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While there's no question that cafe racers have had a resurgence, the Mod look and scooter culture have had their moment return as well. Vespas have become collectibles, which have caused a bit of a set of pitfalls for would-be collectors. The Vespa wasn't only popular with Mods; they were also popular in Vietnam and Southeast Asia in general. Where the Vespa was a fashion piece for the Mod, in Vietnam, they were mules. The Vespas brought over from Vietnam for the Mod nostalgist have often been cut together with a patchwork of different scooters and improvised repairs. In California, where these scooters are most prominent, there are mechanics who refuse to work on the Vietnamese scooters.

6 The Racer Look

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There are contrasting stories about where all the names came from. For instance, "Rocker" is said by some to refer not to the preferred music of the Rockers but to the rocker arms on their four-stroke engines as opposed to the two-stroke engines on the scooters.

Similarly, the 'cafe racer' moniker referred not to their racing from cafe to cafe but to the bikes being dressed-up racers for riders who only spent their time at cafes looking at their bikes.

As with any movement, youth or otherwise, there were rumors, exaggerations, and detractors. Rockers and Mods alike were the subject of scandalous headlines that reveled in the "moral panic" of a youth culture run rampant.

5 Mod Origins

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There's no clear distinction as to when the Mod culture came about. To be sure, the Rocker culture preceded it as an extension of the "Teddy Boys," an adoption of revival Edwardian wear that resembled the Zoot Suits of hipster culture of 1940s USA. Mods drew more inspiration from Beat culture and the modern jazz movement of the time, which was primarily be-bop (small combo jazz played at a lightning pace with an emphasis on technical soloing) and cool jazz (slower jazz with unusual time signatures and unique arrangements). The Mod look and culture eventually followed other forms of music from The Jam and The Who, ska, and modern rock of the '70s, like David Bowie.

4 Royal Enfield

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The stars of the cafe racer scene were clearly the big British manufacturers like Norton, Triumph, and BSA. Well-heeled rockers might be able to get their hands on a Vincent, but for the Rocker on a budget, there was the Indian made Royal Enfield: the diminutive 350 Bullet (sold in the US as the "Indian Arrow"). The Enfield actually owed its existence to its brief time owned by BSA. It wasn't for the cycle division. "BSA" stands for "British Small Arms Company," and Enfield made gun parts. However, they had a history with a cycle car and bicycles, and by the time BSA walked away from Enfield, the groundwork was laid for the bullet as a cheap entry motorcycle. The brand eventually went to Norton and shuttered in the '70s. Today, the brand lives on making 500 cc nostalgia bikes.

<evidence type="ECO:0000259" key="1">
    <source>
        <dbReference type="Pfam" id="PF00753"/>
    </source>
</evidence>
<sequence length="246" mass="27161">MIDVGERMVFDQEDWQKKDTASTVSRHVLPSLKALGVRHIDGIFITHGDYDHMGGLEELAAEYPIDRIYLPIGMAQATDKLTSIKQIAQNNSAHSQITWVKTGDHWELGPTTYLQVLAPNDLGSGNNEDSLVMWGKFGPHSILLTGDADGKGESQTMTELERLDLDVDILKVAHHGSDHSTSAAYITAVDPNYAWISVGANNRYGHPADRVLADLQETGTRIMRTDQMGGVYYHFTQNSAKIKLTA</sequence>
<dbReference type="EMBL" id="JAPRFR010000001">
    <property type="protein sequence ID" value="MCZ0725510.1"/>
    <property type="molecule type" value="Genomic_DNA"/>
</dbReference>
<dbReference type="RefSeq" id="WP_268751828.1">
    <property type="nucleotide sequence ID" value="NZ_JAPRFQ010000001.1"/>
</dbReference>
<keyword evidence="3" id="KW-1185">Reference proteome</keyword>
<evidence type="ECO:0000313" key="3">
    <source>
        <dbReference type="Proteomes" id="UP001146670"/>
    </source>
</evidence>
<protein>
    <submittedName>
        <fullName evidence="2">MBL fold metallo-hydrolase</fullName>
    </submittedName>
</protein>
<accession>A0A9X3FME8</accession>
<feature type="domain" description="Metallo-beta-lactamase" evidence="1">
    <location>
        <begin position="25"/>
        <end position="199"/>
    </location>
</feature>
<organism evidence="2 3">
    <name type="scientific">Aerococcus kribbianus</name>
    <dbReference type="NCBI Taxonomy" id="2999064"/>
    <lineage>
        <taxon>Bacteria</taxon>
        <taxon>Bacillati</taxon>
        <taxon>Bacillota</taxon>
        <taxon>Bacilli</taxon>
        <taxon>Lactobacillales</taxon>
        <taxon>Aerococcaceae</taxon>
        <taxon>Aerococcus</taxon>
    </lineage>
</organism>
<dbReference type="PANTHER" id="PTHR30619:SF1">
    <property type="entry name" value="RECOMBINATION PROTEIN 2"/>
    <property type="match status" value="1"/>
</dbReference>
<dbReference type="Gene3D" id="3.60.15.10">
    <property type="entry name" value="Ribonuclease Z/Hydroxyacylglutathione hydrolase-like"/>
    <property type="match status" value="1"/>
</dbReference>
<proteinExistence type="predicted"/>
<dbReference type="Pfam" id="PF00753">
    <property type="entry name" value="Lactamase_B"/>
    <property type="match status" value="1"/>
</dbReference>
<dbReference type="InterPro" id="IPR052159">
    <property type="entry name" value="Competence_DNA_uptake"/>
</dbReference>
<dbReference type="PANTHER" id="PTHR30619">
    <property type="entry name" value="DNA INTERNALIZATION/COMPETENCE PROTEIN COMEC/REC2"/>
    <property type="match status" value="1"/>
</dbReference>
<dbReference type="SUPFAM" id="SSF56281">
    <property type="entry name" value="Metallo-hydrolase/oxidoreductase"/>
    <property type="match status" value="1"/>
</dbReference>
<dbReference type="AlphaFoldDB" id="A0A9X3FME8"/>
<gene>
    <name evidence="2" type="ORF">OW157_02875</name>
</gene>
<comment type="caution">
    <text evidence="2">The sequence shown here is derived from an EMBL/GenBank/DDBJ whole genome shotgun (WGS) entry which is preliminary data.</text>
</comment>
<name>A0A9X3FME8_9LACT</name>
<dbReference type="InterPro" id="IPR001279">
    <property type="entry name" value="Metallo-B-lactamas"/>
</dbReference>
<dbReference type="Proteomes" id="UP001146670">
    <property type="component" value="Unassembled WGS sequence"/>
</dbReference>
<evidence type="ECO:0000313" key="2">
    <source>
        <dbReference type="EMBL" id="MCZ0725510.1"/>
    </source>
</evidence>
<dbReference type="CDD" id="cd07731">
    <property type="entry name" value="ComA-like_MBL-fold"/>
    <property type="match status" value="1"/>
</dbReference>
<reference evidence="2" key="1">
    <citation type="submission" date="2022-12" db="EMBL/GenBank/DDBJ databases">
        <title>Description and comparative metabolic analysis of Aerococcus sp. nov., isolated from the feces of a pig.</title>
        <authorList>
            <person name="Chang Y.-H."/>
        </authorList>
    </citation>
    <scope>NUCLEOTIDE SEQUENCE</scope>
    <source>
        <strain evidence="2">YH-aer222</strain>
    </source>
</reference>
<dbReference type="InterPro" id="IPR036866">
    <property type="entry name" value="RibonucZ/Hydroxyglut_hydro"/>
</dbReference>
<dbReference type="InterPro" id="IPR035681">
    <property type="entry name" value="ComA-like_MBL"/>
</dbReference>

3 Influence of The Wild One

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While it seems like a harsh departure for British Rockers to take their inspiration from U.S. bikers and yet not ride choppers but cafe racers, the chief inspiration, the movie The Wild One, actually makes sense. While the long-forked high-bar chopper eventually became the symbol of U.S. biker culture, The Wild One was more about a rebel racer set. Based loosely on the founding event of the legendary Boozefighter motorcycle club in Hollister, California, the movie depicts the aftermath of the leader of a bunch of fast bikers breaking down a fence during a motocross event to run the course and steal one of the trophies, which Brando uses as a handlebar decoration on his bike. The 1950s film was banned in the UK for fears of corrupting the youth, which made its imagery all the more alluring.

2 Mods at the Beach

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Sometimes, a simple paint job is enough for a Mod to make a statement. Beach communities during holidays became a regular spot for the mobile youth of post-war Britain. For much of the early sixties, the Mods weren't the most numerous, and outnumbered, they would often suffer harassment from the older bikers of the Rocker set. For a time, the Rockers and the Mods competed in fear-mongering headlines about rampant youth and the so-called "moral panic." The Mods were members of the post-war baby boom, the largest generation the world had seen, and Britain wasn't prepared for a youth scene this large or this assertive of its own identity.

1 Battle of Brighton Beach 1964

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These tensions came to a head during a bank holiday weekend in Brighton Beach. For the first time, the Mods had turned out in numbers, matching the Rockers, and the conflict soon came to a head. The two sides started throwing rocks at each other until fights broke out, summoning large crowds of Rockers and Mods alike to join in or cheer them on. Mods began throwing beach chairs down on the Rockers from above the aquarium while uninvolved tourists ran in a panic from the rolling brawls. Headlines fed the public panic regarding the two warring youth cultures, prompting concerns about young people running rampant. While the older generation held conversations about what to do about them, Rockers and Mods persisted, and the world of youth culture had been born.